there a difference in the development of print


awareness


Among age levels


Among grade


evels


Between pre-readers and readers?


Is there a progression in the development of a


self-


monitoring reader across


Book


Grade


evels


evels


4-LaL1 4.,.,~:, 2, 1 .t .2- .


n,,, LL,






67





Findings Related to the Hypotheses


All hypotheses were tested at the 0.05 level of significance.


Hypothesis I:


There i


no significant relation-


ship between the level of linguistic awareness, as

measured by the total score on the Concepts about


Print Test


, Sand, among any of the age level


tested.


A simple linear regression of Sand scores on age was computed.

The estimated regression slope was computed to equal 0.305 with a


standard error of 0.026.


The R2


was equal to 0.


5 meaning that 52.5


percent of the variability in Sand was shared with age.


The computed


F statistic for the overall regression equation equaled 129.6 with a


probability of 0.0001, given no relationship


exist


between Sand and age.


since the probability of the computed F statistic was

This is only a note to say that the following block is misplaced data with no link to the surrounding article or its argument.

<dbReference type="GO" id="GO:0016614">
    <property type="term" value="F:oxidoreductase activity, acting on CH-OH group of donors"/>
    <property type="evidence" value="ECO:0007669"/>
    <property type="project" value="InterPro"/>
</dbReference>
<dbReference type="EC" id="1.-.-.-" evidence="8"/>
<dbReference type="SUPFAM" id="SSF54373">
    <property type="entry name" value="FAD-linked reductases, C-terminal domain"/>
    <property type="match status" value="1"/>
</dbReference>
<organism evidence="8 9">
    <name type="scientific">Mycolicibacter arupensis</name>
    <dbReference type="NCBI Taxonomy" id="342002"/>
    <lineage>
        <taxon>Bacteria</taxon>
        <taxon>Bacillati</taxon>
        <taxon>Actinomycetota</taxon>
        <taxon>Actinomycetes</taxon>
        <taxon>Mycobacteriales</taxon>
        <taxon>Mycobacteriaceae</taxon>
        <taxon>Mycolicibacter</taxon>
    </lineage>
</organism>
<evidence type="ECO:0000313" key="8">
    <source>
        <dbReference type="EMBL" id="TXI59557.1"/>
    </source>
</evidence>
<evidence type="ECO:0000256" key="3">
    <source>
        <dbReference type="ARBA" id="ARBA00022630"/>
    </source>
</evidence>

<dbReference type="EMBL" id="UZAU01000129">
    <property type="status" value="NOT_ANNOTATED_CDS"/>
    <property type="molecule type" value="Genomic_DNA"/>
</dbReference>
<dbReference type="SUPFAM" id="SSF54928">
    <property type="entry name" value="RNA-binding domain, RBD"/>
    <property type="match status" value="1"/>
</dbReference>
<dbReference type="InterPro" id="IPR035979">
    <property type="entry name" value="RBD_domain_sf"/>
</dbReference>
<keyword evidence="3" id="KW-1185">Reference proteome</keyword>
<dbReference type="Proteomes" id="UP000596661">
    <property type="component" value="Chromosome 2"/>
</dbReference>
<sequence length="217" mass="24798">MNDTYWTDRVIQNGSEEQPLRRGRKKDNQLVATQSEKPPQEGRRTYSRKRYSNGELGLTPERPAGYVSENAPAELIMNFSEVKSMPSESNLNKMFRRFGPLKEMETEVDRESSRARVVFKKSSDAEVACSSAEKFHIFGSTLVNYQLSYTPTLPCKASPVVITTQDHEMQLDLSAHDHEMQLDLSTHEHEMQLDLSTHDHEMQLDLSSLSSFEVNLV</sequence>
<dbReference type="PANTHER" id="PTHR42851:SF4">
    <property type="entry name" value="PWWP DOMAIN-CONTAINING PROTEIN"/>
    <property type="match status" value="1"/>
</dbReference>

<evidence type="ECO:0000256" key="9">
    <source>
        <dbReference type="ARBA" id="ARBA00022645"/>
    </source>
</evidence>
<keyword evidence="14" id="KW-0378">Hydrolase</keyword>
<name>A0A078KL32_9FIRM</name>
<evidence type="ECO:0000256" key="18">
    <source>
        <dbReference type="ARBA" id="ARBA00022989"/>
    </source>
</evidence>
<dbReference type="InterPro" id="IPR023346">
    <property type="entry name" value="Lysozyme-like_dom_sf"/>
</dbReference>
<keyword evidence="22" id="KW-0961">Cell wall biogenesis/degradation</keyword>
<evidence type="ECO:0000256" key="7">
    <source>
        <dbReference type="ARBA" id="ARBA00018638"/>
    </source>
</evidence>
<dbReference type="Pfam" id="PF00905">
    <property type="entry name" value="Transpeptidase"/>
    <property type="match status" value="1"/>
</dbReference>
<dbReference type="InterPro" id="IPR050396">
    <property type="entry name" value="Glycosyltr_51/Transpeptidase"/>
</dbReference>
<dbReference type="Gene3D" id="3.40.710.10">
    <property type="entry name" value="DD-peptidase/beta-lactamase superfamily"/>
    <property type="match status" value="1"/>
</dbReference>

than the


0.05, the chosen criterion for statistical significance, the null

hypothesis was rejected and it was concluded that a significant linear


relationship exists between scores on the Sand and age.

ship is positive meaning that scores increase with age.


The relation-


Hypothes i


There i


no difference in the


average level of linguistic awareness, as

measured by the total score in the Concepts about


Print Test


, Sand, among any of the grade


evel


tested.


The means for each group on the Sand were computed


For the


For the












deviation of


5.23.


For the


second graders, the fall mean was 16.66


with a standard deviation of


3.27.


The fal


mean for the


third


graders was 20.00 with a standard deviation of 3.18.



TABLE 1
MEANS FOR THE FIRST ADMINISTRATION
OF THE SAND BY GRADE


Standard
Grade N Mean Deviation

Kdgn 32 7.60 3.61

First 34 8.94 5.23

Second
Title I 27 16.66 3.27

Third